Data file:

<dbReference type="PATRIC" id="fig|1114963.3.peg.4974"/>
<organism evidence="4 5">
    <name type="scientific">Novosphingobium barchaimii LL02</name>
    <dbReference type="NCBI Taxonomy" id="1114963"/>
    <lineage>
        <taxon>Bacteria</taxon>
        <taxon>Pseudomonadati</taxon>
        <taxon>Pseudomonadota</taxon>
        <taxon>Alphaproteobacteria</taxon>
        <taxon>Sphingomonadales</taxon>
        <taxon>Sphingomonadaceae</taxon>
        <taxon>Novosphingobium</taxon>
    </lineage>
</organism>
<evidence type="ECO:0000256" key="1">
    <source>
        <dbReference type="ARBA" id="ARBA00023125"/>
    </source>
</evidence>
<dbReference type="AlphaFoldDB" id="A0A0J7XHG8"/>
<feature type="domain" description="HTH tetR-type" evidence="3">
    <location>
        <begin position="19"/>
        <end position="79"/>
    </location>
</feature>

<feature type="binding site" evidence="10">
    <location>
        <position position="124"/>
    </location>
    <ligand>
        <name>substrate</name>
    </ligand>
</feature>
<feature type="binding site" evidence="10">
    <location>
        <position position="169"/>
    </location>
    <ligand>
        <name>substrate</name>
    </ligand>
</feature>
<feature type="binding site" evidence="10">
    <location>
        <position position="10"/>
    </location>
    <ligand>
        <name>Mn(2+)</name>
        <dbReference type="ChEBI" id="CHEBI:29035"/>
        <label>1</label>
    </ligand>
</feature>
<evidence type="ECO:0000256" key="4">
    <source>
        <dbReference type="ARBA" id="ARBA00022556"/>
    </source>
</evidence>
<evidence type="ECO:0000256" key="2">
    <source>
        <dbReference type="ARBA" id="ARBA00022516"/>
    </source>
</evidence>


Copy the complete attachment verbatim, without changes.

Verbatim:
<dbReference type="PATRIC" id="fig|1114963.3.peg.4974"/>
<organism evidence="4 5">
    <name type="scientific">Novosphingobium barchaimii LL02</name>
    <dbReference type="NCBI Taxonomy" id="1114963"/>
    <lineage>
        <taxon>Bacteria</taxon>
        <taxon>Pseudomonadati</taxon>
        <taxon>Pseudomonadota</taxon>
        <taxon>Alphaproteobacteria</taxon>
        <taxon>Sphingomonadales</taxon>
        <taxon>Sphingomonadaceae</taxon>
        <taxon>Novosphingobium</taxon>
    </lineage>
</organism>
<evidence type="ECO:0000256" key="1">
    <source>
        <dbReference type="ARBA" id="ARBA00023125"/>
    </source>
</evidence>
<dbReference type="AlphaFoldDB" id="A0A0J7XHG8"/>
<feature type="domain" description="HTH tetR-type" evidence="3">
    <location>
        <begin position="19"/>
        <end position="79"/>
    </location>
</feature>

<feature type="binding site" evidence="10">
    <location>
        <position position="124"/>
    </location>
    <ligand>
        <name>substrate</name>
    </ligand>
</feature>
<feature type="binding site" evidence="10">
    <location>
        <position position="169"/>
    </location>
    <ligand>
        <name>substrate</name>
    </ligand>
</feature>
<feature type="binding site" evidence="10">
    <location>
        <position position="10"/>
    </location>
    <ligand>
        <name>Mn(2+)</name>
        <dbReference type="ChEBI" id="CHEBI:29035"/>
        <label>1</label>
    </ligand>
</feature>
<evidence type="ECO:0000256" key="4">
    <source>
        <dbReference type="ARBA" id="ARBA00022556"/>
    </source>
</evidence>
<evidence type="ECO:0000256" key="2">
    <source>
        <dbReference type="ARBA" id="ARBA00022516"/>
    </source>
</evidence>